/foot/, n., pl. feet for 1-4, 8-11, 16, 19, 21; foots for 20; v.n.1. (in vertebrates) the terminal part of the leg, below the ankle joint, on which the body stands and moves.2. (in invertebrates) any part similar in position or function.3. such a part considered as the organ of locomotion.4. a unit of length, originally derived from the length of the human foot. It is divided into 12 inches and equal to 30.48 centimeters. Abbr.: ft., f.5. foot soldiers; infantry.6. walking or running motion; pace: swift of foot.7. quality or character of movement or motion; tread; step.8. any part or thing resembling a foot, as in function, placement, shape, etc.9. Furniture.a. a shaped or ornamented feature terminating a leg at its lower part.b. any of several short legs supporting a central shaft, as of a pedestal table.10. a rim, flange, or flaring part, often distinctively treated, serving as a base for a table furnishing or utensil, as a glass, teapot, or candlestick.11. the part of a stocking, sock, etc., covering the foot.12. the lowest part, or bottom, of anything, as of a hill, ladder, page, etc.13. a supporting part; base.14. the part of anything opposite the top or head: He waited patiently at the foot of the checkout line.15. the end of a bed, grave, etc., toward which the feet are placed: Put the blanket at the foot of the bed, please.16. Print. the part of the type body that forms the sides of the groove, at the base. See diag. under type.17. the last, as of a series.18. that which is written at the bottom, as the total of an account.19. Pros. a group of syllables constituting a metrical unit of a verse.20. Usually, foots.a. sediment or dregs.b. footlights.21. Naut. the lower edge of a sail.22. get off on the right or wrong foot, to begin favorably or unfavorably: He got off on the wrong foot with a tactless remark about his audience.25. on foot, by walking or running, rather than by riding.26. put one's best foot forward,a. to attempt to make as good an impression as possible.b. to proceed with all possible haste; hurry.27. put one's foot down, to take a firm stand; be decisive or determined.28. put one's foot in it or into it, Informal. to make an embarrassing blunder. Also, put one's foot in or into one's mouth.29. set foot on or in, to go on or into; enter: Don't set foot in this office again!30. under foot, in the way: That cat is always under foot when I'm getting dinner.v.i.31. to walk; go on foot (often fol. by it): We'll have to foot it.32. to move the feet rhythmically, as to music or in dance (often fol. by it).33. (of vessels) to move forward; sail: to foot briskly across the open water.v.t.34. to walk or dance on: footing the cobblestones of the old city.35. to perform (a dance): cavaliers footing a galliard.36. to traverse on or as if on foot.37. to make or attach a foot to: to foot a stocking.38. to pay or settle: I always end up footing the bill.39. to add (a column of figures) and set the sum at the foot (often fol. by up).40. to seize with talons, as a hawk.41. to establish.42. Archaic. to kick, esp. to kick away.43. Obs. to set foot on.
* * *IIts major function is locomotion. The human foot cannot grasp and is adapted for running and striding (a step unique to humans that can cover great distances with minimal energy expenditure). Its arched structure helps it support the body's weight. See also podiatry.IIIn measurement, any of numerous lineal measures (commonly 9.8–13.4 in. [25–34 cm]) based on the length of the human foot.It is used exclusively in English-speaking countries. In most countries and in all scientific applications, the foot (with its multiples and subdivisions) has been superseded by the metre. In the U.S. the definition of the foot as exactly 30.48 cm took effect in 1959. See also inch; International System of Units; yard.III(as used in expressions)athlete's footbird's foot trefoilfoot metricalFoot Michaelfoot and mouth diseasewhite footed mouseleaf footed bug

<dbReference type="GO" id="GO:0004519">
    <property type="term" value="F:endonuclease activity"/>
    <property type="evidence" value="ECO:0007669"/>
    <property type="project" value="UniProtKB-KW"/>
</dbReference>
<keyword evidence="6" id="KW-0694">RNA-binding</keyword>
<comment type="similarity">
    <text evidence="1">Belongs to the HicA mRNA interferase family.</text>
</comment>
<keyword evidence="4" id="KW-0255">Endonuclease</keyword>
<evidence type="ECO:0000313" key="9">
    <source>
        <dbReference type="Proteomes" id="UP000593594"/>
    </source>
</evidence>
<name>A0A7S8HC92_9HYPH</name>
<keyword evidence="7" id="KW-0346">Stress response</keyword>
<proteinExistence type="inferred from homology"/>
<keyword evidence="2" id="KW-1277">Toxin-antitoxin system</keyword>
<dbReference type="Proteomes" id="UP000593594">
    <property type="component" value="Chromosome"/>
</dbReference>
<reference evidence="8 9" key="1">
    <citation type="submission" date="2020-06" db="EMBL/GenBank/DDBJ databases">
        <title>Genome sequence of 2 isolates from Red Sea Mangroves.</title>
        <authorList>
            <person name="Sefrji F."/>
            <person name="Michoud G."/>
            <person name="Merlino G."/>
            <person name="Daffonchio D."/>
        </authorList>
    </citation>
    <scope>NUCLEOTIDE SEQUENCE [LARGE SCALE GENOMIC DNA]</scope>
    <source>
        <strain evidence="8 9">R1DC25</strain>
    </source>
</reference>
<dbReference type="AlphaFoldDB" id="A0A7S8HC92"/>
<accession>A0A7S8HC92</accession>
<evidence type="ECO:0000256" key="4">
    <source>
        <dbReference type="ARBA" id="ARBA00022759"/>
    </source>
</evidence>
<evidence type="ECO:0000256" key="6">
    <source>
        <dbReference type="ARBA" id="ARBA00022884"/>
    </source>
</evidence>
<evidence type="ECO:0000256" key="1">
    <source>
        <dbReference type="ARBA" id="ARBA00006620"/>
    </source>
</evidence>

* * *in measurement, any of numerous ancient, medieval, and modern linear measures (commonly 25 to 34 cm) based on the length of the human foot and used exclusively in English-speaking countries, where it generally consists of 12 inches or one-third yard. In most countries and in all scientific applications, the foot, with its multiples and subdivisions, has been superseded by the metre, the basic linear unit in the metric system. In the United States the definition of the foot as exactly 30.48 cm took effect in 1959.▪ prosodyin verse, the smallest metrical unit of measurement. The prevailing kind and number of feet, revealed by scansion, determines the metre of a poem. In classical (or quantitative) verse, a foot, or metron, is a combination of two or more long and short syllables. A short syllable is known as an arsis, a long syllable as a thesis. There are 28 different feet in classical verse, ranging from the pyrrhic (two short syllables) to the dispondee (four long syllables). The adaptation of classical metrics to the strongly accented Germanic languages, such as English, does not provide an entirely reliable standard of measurement. The terminology persists, however, a foot usually being defined as a group of one stressed (́) and one or two unstressed (˘) syllables. An exception is the spondee, which consists of two stressed syllables; in English verse, this is usually two monosyllables, such as the phrase “He who.” The commonest feet in English verse are the iamb, an unstressed followed by a stressed syllable, as in the word ˘re| ́port; the trochee, a stressed followed by an unstressed syllable, as in the word ́dai|˘ly; the anapest, two unstressed syllables followed by a stressed syllable, as in ˘ser|e˘| ́nade; and the dactyl, a stressed syllable followed by two unstressed syllables, as in ́mer|˘ri|˘ly.If a single line of the poem contains only one foot, it is called monometer; two feet, dimeter; three feet, trimeter; four feet, tetrameter; five feet, pentameter; six feet, hexameter; seven feet, heptameter; eight feet, octameter. More than six, however, is rare. The metre of a poem (e.g., iambic pentameter, dactylic hexameter) is the kind plus the number of feet in each line.▪ vertebrate anatomyin anatomy, terminal part of the leg of a land vertebrate, on which the creature stands. In most two-footed and many four-footed animals, the foot consists of all structures below the ankle joint: heel, arch, digits (digit), and contained bones such as tarsals (tarsal), metatarsals (metatarsal), and phalanges; in mammals that walk on their toes and in hoofed mammals, it includes the terminal parts of one or more digits.The major function of the foot in land vertebrates is locomotion. Three types of foot posture exist in mammals: (1) plantigrade, in which the surface of the whole foot touches the ground during locomotion (e.g., human, baboon, bear), (2) digitigrade, in which only the phalanges (toes, fingers) touch the ground, while the ankle and wrist are elevated (e.g., dog, cat), and (3) unguligrade, in which only a hoof (the tip of one or two digits) touches the ground—a specialization of running animals (e.g., horse, deer).In primates the foot, like the hand, has flat nails (nail) protecting the tips of the digits, and the undersurface is marked by creases and friction-ridge patterns. In most primates the foot is adapted for grasping (i.e., is prehensile), with the first digit set at an angle from the others. The foot may be used for manipulation in addition to its use in climbing, jumping, or walking.The human foot is nonprehensile and is adapted for a form of bipedalism distinguished by the development of the stride—a long step, during which one leg is behind the vertical axis of the backbone—which allows great distances to be covered with a minimum expenditure of energy. The big toe converges with the others and is held in place by strong ligaments. Its phalanges and metatarsal bones are large and strong. Together, the tarsal and metatarsal bones of the foot form a longitudinal arch, which absorbs shock in walking; a transverse arch, across the metatarsals, also helps distribute weight. The heel bone helps support the longitudinal foot arch.It is believed that, in the evolutionary development of bipedalism, running preceded striding. Australopithecus africanus, which lived approximately two to three million years ago, had a fully modern foot and probably strode.The term foot is also applied to organs of locomotion in invertebrates—e.g., the muscular creeping or burrowing organ of a mollusk and the limb of an arthropod.